The two most interesting to read documents for our meeting tomorrow are the feasibility studies for two possible joint use libraries in Oakville and Morton.
We’ve been discussing the future of Oakville (study) for a few years now, hopefully this option of moving into and improving the current high school library is a good option. It sure is nice to see some real words on paper about what exactly the facility would look like.
The facility situation would be much the same in Morton (here’s the study for that facility).
Now, I may be reading this wrong, but the total cost of making over both school libraries into public libraries is included in the studies. For Oakville and Morton, the costs would be $76,000 and $83,000 respectively. The seems like a very reasonable and doable cost for both. I’m very excited.
Here’s the entire meeting packet.
One important note from the materials for tonight’s meeting posted on the TRL website, there’s a new library manager coming to Olympia. Donna Feddern, who currently works as the Digital Services Manager for the Escondido Public Library in California, will start in June.
Our current executive director, Cheryl Heywood, was the last Olympia manager. But, last year she became the interim public services manager for the entire distirct and then we (the trustees) hired her to be director last fall.
We’ll also be welcoming our new public services manager, Kristine Tardiff, at the meeting tonight. She most recently worked at the San Luis Obispo County Library.
I’m not ashamed to say that California’s loss is Timberland’s gain!
During the trustee meeting tonight I asked some questions about the maker kits mentioned in the department reports.
The back story is the staff is trying to fit the idea of a makerspace into what TRL calls “programs in a box,” which is a set of supplies a particular library could request and have on had to hold an event. For example, a small rural library could get the knitting “program in a box” delivered and the staff could get acquainted with the program and supplies. Then a week later, they’d hold a program/training on how to knit.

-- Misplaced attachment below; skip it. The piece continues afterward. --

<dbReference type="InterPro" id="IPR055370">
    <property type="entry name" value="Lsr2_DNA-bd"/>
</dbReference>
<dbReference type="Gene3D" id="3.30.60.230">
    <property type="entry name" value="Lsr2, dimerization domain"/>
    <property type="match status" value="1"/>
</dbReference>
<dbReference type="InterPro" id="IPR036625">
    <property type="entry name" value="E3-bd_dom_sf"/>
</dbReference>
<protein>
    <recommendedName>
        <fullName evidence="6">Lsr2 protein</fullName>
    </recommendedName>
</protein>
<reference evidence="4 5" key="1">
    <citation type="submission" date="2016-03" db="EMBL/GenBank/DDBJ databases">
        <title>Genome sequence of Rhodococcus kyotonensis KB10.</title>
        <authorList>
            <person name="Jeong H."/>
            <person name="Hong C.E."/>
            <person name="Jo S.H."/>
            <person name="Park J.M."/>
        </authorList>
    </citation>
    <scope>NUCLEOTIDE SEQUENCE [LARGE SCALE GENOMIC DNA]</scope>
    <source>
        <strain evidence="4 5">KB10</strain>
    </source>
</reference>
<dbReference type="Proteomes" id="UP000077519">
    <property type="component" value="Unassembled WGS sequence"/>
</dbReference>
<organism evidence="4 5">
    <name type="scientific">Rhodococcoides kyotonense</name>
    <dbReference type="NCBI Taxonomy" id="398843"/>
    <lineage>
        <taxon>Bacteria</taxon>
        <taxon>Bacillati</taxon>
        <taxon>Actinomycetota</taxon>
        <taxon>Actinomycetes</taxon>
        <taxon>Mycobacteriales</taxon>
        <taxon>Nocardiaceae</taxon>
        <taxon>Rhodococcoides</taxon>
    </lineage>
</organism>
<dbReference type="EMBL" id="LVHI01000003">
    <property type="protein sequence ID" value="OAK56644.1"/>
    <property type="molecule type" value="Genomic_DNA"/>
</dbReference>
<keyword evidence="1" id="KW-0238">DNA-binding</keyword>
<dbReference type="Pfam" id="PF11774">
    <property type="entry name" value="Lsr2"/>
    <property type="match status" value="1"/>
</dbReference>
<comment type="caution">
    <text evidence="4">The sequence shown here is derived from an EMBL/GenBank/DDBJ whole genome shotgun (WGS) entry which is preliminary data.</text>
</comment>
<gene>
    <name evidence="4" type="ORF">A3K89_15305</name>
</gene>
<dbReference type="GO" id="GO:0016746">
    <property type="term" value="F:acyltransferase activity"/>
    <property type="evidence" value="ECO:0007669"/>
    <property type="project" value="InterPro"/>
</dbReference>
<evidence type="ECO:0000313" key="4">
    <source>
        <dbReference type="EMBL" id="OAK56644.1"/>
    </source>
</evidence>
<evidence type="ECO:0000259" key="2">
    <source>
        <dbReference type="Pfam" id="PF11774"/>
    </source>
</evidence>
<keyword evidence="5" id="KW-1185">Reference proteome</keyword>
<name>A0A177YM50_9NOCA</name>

Of course, a knitting kit would qualify as a maker kit.
So, they’re trying to figure out what exactly they could “fit in the box” for maker kits for libraries that don’t have the available space for a permanent makerspace. Tim Mallory, the adult services coordinator, said that their timeline is to have some maker kits deployed by the end of the year.
Earlier tonight the library board voted to enter into negotiations with Cheryl Heywood for the library director. Heywood was one of three candidates that participated in public forums and interviews with the board. She’s currently the interim public services director at Timberland.
The media for tonight’s meeting should be available here soon.
I myself was impressed by the diversity and overall quality of the final candidates. Each had unique qualities and strengths that would have benefited the library. You can read more about the candidates here.
Our next meeting is coming up in Salkum this Wednesday. Here’s one of the always awesome service stories (this one from Hoodsport):
A husband and wife stopped into the library and asked how to locate someone in Potlatch, WA. Since there is no official Potlatch city, we asked more questions. The husband was trying to locate a buddy who had served with him in Vietnam. They were split up during the war and he did not even know if his friend had survived. He gave us his name and we looked in the phone book with no success. However, the last name was uncommon and they had the phone number of another family with the last name. We knew them as regular library users, so suggested they call them. The couple walked out into the parking lot, placed the call, and found information that could lead them to Florida and locating his long lost, but not forgotten buddy. We have yet to hear the rest of the story, but hope someday we will.
Where else in the community would someone have been able to drop in an have an experience like this?
You can find the rest of the meeting materials here, including the meeting tentative agenda.
Of course, you can always watch the meeting itself here, but there are two items from the last board meeting (just about a month ago) that are worth mentioning.
1. The Policy committee will take up the topic of internet filtering in the library beginning in June. We’re taking this up now because the federal court in eastern Washington recently ruled on Bradburn v. North Central. The decision allows for more a more stringent filtering regime than what we currently use, basically all filtering all the time.
I don’t have strong feelings about this, other than wanting to at least clearly spell out what our current policy is. Right now, we have defacto all filtered buildings and some with a mix of all filtered and non-filtering internet machines. This isn’t clearly spelled out in our current policies, which are vague enough to allow the current practice.
Also, I’d like to bring together the three policies that cover internet use (computer use, internet use and internet use compliance measures).
In the short term, the policy committee will start out with a broad discussion in June before getting down to more specific options during a later meeting.
2. We also discussed how to approach hiring for the library director position. We were shown options for how to deploy staff and board time during the process, and we settled on a mix of a consultant, some staff involvement and a small group of board members.
Here is the agenda for the special meeting this Friday at the Service Center.